Since 1996, Benevon has trained and coached more than 5,000 nonprofit teams to customize and implement our systematic process for engaging and developing relationships with individual donors.
In the process, we have learned a great deal about what it takes to have each organization be successful with our methodology. We have developed these "Eight Guiding Principles of Benevon."
Our intention in sharing this document is to make our point of view and our overarching objectives transparent to any nonprofit organization that may be considering working with Benevon to implement this model. We ask that each member of your team read these carefully before you decide to participate in our programs.
While it is nice to talk about sustainable funding conceptually, we are not just interested in talking about it. We are interested in getting organizations there. "There" is defined for us in metrics.
We take time with each group to explore what life would be like at their organization if worrying about funding were no longer an issue. What would have to have happened to make that possible? How much money would be in the bank? How many donors per year at what levels? Would there be a big endowment?
Each group uses different metrics. Some define sustainability as an endowment large enough to throw off in earnings enough money to cover their annual operating shortfall or gap. Their ultimate metric may be a $2 million endowment that will generate $100,000 a year in income.
Other groups define sustainability as a reserve fund that they can get their hands on. They may decide, for example, that if they had a reserve fund large enough to cover one year's operations, they could manage the uncertainties of their multiple funding sources year by year. That one year's reserve fund becomes their metric.
Some groups define sustainability as having a higher percentage of their revenue coming from individual donors. Instead of having 95% of their revenue coming from government grants, 4% from corporations and foundations, and 1% from individuals, their metric may be to increase the 1% individual giving to 5%.
Yet other groups define sustainability as a percentage increase in the number of individual donors they now have, such as increasing their current number of 200 major donors by 100% to 400 major donors or increasing the raw number of individual donors by a certain amount—for example, adding 100 new major donors per year, or reaching 1,000 major donors total.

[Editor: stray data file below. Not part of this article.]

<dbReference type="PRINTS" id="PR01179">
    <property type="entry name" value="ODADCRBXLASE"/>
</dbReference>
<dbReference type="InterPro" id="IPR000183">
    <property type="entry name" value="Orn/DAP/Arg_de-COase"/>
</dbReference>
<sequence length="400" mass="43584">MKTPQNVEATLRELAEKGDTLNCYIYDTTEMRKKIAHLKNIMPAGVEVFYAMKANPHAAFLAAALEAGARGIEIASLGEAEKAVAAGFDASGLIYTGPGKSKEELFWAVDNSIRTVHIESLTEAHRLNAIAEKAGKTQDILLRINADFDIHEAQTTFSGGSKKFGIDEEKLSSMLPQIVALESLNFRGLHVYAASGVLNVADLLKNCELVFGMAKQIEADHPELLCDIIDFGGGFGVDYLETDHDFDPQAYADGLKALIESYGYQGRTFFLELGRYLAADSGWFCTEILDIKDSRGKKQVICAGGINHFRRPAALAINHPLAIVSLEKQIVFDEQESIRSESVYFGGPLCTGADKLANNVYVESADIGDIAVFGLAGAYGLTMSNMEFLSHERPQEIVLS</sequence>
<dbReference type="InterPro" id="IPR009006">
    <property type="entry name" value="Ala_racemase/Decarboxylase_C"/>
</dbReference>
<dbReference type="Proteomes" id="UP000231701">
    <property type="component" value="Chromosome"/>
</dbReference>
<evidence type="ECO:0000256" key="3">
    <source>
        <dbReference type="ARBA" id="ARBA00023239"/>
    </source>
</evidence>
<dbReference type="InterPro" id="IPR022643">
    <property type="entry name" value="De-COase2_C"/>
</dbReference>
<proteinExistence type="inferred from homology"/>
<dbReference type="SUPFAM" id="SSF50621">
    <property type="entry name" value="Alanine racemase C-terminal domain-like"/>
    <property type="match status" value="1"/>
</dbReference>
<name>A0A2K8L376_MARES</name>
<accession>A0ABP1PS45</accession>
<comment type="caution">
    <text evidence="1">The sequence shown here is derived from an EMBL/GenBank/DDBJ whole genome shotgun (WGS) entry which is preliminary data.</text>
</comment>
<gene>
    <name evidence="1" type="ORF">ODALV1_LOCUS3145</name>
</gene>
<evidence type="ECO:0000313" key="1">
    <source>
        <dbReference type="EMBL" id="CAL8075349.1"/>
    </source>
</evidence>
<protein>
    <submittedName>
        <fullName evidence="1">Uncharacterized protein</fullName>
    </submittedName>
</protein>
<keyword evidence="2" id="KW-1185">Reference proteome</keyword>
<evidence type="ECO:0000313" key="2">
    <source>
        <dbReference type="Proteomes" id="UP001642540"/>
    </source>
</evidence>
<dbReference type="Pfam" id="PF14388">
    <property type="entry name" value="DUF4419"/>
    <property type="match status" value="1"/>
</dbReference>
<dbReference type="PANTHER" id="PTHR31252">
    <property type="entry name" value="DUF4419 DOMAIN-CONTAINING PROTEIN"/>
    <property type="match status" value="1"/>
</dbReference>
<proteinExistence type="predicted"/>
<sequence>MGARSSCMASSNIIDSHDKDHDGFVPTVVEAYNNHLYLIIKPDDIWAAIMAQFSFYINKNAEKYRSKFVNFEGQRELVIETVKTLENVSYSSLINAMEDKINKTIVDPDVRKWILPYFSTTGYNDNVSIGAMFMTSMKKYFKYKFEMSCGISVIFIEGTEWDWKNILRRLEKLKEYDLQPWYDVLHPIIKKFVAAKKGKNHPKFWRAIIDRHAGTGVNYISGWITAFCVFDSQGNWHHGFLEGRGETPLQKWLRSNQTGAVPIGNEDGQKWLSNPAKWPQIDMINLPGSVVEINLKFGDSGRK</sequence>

Groups may put specific conditions on these goals, such as requiring that each donor has an ongoing open pledge to contribute at least $1,000 a year for each of the next five years. Their metric is the number of new donors at these levels.
We know that, in addition to the hard metrics, many soft benefits are attained as well.
In fact, the single greatest benefit our groups report, in addition to the increased funds raised, is the power of the Benevon Model to finally have their real work be known in their community.
Increasingly, organizations come to Benevon to end the "best kept secret" syndrome and to engage individuals or groups of individuals in their work.
For example, organizations that have been heavily funded by government contracts want to use the Benevon Model to find donors as well as passionate advocates and champions for their work who can speak on their behalf at community meetings and legislative sessions. We quantify that goal with metrics such as numbers of individuals engaged, dollar or legislative results attained, numbers of citizens attending public meetings, etc.
We also understand that each organization's metrics for attaining sustainable funding may change over time. As they attain one goal, such as having a reserve fund of a specific amount, they may decide next to embark on a capital campaign or build an endowment.
At any given time, we are working with each organization to clarify, refine, and attain the specific metrics they have established.
We seek to work only with nonprofit organizations that want what we offer. We offer a systematic pathway to sustainable funding. If an organization doesn't really want long-term sustainable funding, they will eventually become frustrated and disenchanted with our rigorous process.
Many nonprofits come to Benevon seeking short-term financial relief. They have heard the impressive results of other organizations we have worked with, particularly from their Benevon Free-One Hour Ask Event.
The only goal they have ever had is to raise one-year-at-a-time contributions. They have not had the luxury of thinking beyond one-year money to sustainable funding.
Even after an organization is successful with our model the first year, they often wonder, not surprisingly, why they would need Benevon any longer? They presume that having an Ask Event is the ultimate destination in this model. Now that they have put on one successful Ask Event, they presume that they can just "repeat" annually, aiming to add more guests and dollars raised each year. The Ask Event in this scenario rapidly devolves into a daytime version of the traditional gala.
The Benevon Free One-Hour Ask Event is only one step in our four-step systematic process of engaging and developing relationships with individual donors. The Ask Event will only be successful in the long term if done as part of the entire process, which is driven by strong Point of Entry Events.
In our model, by the time the donor has been asked for money, they should have been so well cultivated that asking is like "nudging the inevitable." We liken it to picking ripened fruit. Picking the fruit without a sophisticated knowledge of how to water and fertilize the ever-growing tree is not sustainable.
In other words, the only reason for having an annual Ask Event is to give your organization's new, well-cultivated Point of Entry Event guests the opportunity to express their deeper commitment by becoming Multiple-Year Donors.
Without a passionate commitment to true long-term sustainability, nonprofit organizations should not embark on this approach in the first place.
They should take their time, considering the many other programs out there that offer proven short-term solutions for annual funding, such as special events, mailings, and grant writing.
They should consider what Benevon offers as one of the alternatives.
If their real focus is on short-term funding, they should not choose what we offer.
It is worth taking the time on the front-end to get ready to embark on the process of attaining sustainable funding. We do our best to guide groups through this process, including recommending what is needed to become ready.